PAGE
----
Heart Rate Monitor Circuit - I Need Help.

Discussion in 'General Electronics Chat' started by EAEA93, Jun 15, 2014.

  1. EAEA93

    Thread Starter New Member

    Jun 15, 2014
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    Hey, I'm a medical student that currently working on a project, but unfortunately I know little about electronics.
    So can you guys help me with a circuit where the input is the heart rate (from a clip on a finger) and it gets activated when the pulse is diminished (when the pulse is normal it does nothing).
    I'd be really happy if you could help me.
    Thank you.
     
  2. wakibaki

    New Member

    Jun 12, 2012
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    What do you mean, 'diminished'? Do you mean slow or weak?

    If you were going to be my doctor, I'd really prefer you learned to express yourself a bit more precisely.

    w
     
  3. absf

    Senior Member

    Dec 29, 2010
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    Last edited: Jun 15, 2014
  4. paulktreg

    Distinguished Member

    Jun 2, 2008
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    Is this something you have to build from scratch or can you use pre-assembled modules?

    (If he comes back).
     
    Last edited: Jun 15, 2014
  5. Alec_t

    AAC Fanatic!

    Sep 17, 2013
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    How do you define a 'normal' pulse?
     
  6. EAEA93

    Thread Starter New Member

    Jun 15, 2014
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    Hey,
    let me rephrase it, if the device detect any pulse this is considered normal no matter whats the rate, it only gets activated when there is no pulse at all.
     
  7. EAEA93

    Thread Starter New Member

    Jun 15, 2014
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    Actually you are right :p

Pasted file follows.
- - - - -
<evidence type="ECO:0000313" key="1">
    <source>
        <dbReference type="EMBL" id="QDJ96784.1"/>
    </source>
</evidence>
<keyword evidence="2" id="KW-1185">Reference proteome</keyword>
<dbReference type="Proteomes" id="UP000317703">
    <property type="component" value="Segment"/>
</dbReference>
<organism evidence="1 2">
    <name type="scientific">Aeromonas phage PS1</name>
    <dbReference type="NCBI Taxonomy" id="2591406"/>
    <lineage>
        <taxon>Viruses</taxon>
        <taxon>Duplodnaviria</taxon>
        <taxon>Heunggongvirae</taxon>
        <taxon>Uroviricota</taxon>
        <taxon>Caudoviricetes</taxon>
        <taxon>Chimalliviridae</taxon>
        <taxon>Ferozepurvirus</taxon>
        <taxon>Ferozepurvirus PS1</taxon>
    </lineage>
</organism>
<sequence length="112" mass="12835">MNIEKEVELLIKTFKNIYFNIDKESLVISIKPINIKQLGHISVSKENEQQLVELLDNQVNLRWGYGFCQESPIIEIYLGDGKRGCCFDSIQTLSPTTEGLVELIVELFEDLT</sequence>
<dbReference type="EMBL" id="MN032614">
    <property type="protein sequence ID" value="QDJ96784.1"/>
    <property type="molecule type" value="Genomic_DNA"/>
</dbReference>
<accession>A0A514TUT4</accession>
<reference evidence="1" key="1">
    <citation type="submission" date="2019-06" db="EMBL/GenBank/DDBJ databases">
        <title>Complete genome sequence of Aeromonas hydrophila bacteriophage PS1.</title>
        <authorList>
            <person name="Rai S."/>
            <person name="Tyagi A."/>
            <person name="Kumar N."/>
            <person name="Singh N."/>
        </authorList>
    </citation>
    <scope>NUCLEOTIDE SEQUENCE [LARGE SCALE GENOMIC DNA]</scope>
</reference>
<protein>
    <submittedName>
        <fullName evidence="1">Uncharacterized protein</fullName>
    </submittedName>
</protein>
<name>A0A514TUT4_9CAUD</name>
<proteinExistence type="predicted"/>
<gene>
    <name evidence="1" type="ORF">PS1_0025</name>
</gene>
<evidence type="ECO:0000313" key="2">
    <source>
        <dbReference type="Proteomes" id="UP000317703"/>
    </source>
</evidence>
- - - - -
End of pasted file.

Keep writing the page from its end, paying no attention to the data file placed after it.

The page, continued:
Thank you so much for the links, I appreciate it.
     
  8. EAEA93

    Thread Starter New Member

    Jun 15, 2014
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    It's okay if I use pre-assembled modules. Any ideas?
     
  9. EAEA93

    Thread Starter New Member

    Jun 15, 2014
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    Any pulse that is detected would be considered normal (despite the rate), abnormal pulse = no pulse at all.
     
  10. ScottWang

    Moderator

    Aug 23, 2012
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    >http://www.ebay.com/itm/Professiona...758?pt=LH_DefaultDomain_0&hash=item35d49ad5ce
    I think this product is only using human eyes to see, not for the Patient who was lay down on the bed.
    This is a very weird label -- Does not ship to Taiwan, then why it label the NT$?

    pulse monitor -- This is more useful and can be expending the function by the user.
     
    absf likes this.
  11. BR-549

    Well-Known Member

    Sep 22, 2013
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    How long to you have to wait after the last pulse......to determine no pulse? What is the finger clip output? Voltage or current? Does the finger clip need to be powered? What do you want to activate? Does it take voltage or current? Is it require power? Details man....we need details.
     
  12. THE_RB

    AAC Fanatic!

    Feb 11, 2008
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    Finger clips are terrible and will miss pulses from time to time.